New Teachers

The “Fast and Furious” Homestretch

As the school year wraps up, savor the progress you’ve made as a teacher and team member, how you’ve helped others, and how they’ve helped you.

May 18, 2015

To people in the education world, it comes as no surprise that Fast and Furious 7 has been at the top of movie lists these last few weeks. We are in the time of year when each day is "fast and furious" as schools charge toward the conclusion of the year. In many ways, it's hard to believe we have already hit May, and it seems like the blink of an eye since school started months ago. Where has the time gone?

Savoring the Moments

What's exciting to see at this time of year is the growth of students and the evolution of the classroom environment, which is due to the skill and care that teachers have put into creating and cultivating learning spaces where students can try out ideas, take risks, explore their passions, and start putting together culminating projects to capture the various skills they have acquired in class.

In an English class, I witnessed a Socratic seminar that was flawless. It was student led, and students built upon ideas, agreed to disagree, used textual evidence to support their arguments and ideas, and captured subtlety. Clearly, the teacher laid the foundation of skills needed to have this discussion run so smoothly.

In an art class, I watched students enter the beginning stages of a final semester project focused on finding and telling a story from the past. One student sketched out fabric for a stuffed animal he had drawn in fourth grade. He wanted to bring it to life.

These "moments" are happening all over schools every day, and it's important to recognize growth and development, especially at this time of year when fatigue sets in and the pace of days quickens with end-of-year events.

How to get through the homestretch?

Celebrate Student Growth

For teachers, take time to look back at your classes. In your mind, go back to September and those first days of school as you were getting to know your students, working through awkward situations, uncertain how to find the "catch point" for lesson design and engagement. Appreciate how far you have come with your classes and with your students. Pat yourself on the back. Take a deep breath and reboot for the final few weeks.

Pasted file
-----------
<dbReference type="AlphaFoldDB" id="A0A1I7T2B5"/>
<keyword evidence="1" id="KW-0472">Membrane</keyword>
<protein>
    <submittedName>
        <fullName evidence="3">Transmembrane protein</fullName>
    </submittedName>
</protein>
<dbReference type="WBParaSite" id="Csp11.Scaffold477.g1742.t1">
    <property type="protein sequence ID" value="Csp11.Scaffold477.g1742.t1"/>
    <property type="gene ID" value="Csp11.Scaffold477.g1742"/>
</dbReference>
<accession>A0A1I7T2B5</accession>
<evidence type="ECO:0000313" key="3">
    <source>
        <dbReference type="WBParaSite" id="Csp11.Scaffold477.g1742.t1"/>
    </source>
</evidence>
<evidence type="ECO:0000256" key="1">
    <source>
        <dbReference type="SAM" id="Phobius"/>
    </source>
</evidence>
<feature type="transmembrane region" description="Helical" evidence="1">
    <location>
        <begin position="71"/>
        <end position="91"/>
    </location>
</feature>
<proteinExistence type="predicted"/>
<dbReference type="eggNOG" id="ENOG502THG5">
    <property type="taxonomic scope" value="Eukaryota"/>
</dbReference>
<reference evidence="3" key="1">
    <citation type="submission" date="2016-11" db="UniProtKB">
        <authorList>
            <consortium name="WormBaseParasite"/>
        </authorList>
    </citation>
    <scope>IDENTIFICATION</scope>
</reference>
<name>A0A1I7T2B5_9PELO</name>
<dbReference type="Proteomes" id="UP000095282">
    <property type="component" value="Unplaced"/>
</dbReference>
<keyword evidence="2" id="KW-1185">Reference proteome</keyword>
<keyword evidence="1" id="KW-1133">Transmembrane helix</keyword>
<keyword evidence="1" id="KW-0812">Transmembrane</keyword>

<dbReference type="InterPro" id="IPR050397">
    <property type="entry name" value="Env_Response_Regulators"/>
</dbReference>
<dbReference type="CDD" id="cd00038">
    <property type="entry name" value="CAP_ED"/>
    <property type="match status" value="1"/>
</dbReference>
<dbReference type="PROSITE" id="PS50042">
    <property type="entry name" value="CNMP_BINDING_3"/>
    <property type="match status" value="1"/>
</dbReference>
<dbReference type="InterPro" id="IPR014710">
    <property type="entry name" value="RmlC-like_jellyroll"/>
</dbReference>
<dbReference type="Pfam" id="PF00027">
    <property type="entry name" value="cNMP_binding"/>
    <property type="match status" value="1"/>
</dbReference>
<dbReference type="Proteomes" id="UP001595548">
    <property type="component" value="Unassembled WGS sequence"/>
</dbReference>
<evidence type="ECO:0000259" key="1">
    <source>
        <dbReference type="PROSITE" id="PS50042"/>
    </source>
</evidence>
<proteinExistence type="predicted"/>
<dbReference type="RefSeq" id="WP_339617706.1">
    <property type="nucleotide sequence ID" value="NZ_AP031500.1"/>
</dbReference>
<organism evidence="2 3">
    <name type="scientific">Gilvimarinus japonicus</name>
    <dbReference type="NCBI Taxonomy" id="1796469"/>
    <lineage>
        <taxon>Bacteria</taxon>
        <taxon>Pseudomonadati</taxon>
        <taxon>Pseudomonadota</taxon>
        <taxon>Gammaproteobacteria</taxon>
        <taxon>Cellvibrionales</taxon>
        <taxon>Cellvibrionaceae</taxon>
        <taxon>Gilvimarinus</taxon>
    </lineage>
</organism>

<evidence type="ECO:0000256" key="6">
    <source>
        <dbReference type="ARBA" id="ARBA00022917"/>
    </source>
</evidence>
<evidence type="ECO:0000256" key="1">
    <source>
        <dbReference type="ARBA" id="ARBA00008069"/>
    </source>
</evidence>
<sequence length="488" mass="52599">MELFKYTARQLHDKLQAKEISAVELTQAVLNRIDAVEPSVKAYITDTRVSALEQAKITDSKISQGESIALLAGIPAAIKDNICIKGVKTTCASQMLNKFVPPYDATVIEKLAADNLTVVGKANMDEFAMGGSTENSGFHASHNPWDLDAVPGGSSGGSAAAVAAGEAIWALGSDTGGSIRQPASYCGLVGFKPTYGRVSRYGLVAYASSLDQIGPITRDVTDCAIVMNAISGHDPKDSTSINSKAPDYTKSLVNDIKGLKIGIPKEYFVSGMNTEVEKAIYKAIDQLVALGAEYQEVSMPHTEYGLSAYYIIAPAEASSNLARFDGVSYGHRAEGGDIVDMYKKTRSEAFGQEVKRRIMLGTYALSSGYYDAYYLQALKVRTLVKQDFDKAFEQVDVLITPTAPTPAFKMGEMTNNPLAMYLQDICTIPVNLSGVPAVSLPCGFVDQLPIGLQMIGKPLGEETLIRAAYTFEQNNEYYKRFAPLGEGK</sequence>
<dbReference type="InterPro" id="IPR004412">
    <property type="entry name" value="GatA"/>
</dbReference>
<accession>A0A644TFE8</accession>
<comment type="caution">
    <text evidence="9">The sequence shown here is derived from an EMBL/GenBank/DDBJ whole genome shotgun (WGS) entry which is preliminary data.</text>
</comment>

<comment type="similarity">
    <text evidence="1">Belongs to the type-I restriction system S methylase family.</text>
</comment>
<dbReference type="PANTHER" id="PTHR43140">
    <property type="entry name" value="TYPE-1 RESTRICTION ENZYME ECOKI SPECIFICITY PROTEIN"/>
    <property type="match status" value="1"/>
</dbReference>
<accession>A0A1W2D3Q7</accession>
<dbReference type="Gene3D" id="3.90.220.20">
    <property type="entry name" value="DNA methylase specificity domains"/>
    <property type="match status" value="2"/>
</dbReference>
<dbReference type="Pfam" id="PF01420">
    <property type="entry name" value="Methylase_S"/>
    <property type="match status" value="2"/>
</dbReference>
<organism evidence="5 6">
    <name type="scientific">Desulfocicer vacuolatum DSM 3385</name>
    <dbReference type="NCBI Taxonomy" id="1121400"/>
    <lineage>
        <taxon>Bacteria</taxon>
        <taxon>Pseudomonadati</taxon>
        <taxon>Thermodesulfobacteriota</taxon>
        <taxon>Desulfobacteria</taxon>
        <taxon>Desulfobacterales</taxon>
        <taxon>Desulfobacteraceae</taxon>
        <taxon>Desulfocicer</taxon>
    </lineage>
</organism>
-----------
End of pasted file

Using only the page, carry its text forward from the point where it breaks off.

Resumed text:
Think of one student that you have reached this year. When did things start to click or shift in your connection with that student?

Maybe it's a student who was petrified to speak in front of the whole class and who is now able to give fluent presentations.

Maybe it's a student who struggled to write a thesis statement for a persuasive essay and who is now sharp and precise with language.

Maybe it's a student who grew frustrated with mistakes in painting and who is now comfortable seeing opportunity where those "mistakes" used to be.

Maybe it's a student who is now organized and on top of turning in assignments on time.

Maybe it's a student who now greets you in the hallways but who shied away from interaction earlier in the year.

Here to Help

Find the small, everyday moments to appreciate and reflect back on. This is the time of year when it's critical to take one or two steps back for a fresh look at all that you have helped to build in your classes with your students. It hasn't been easy, and it's been frustrating at times, but you are almost there.

Appreciate a colleague who has helped you through a challenge this year. Take some time to reach out to that colleague, thank him or her, and share how much of a difference he or she made in your teaching world.

Think of a time when you were there for a colleague. Check back in with that colleague to see how he or she is doing now.

Even though the days are fast and furious, recognize that the work you are doing is helping students grow and develop. Recognize how, through your efforts and day-to-day perseverance, these students are now demonstrating the skills and habits of mind that you have worked so hard to cultivate.

Fast and furious it is.

Thank you for all that you do for students.

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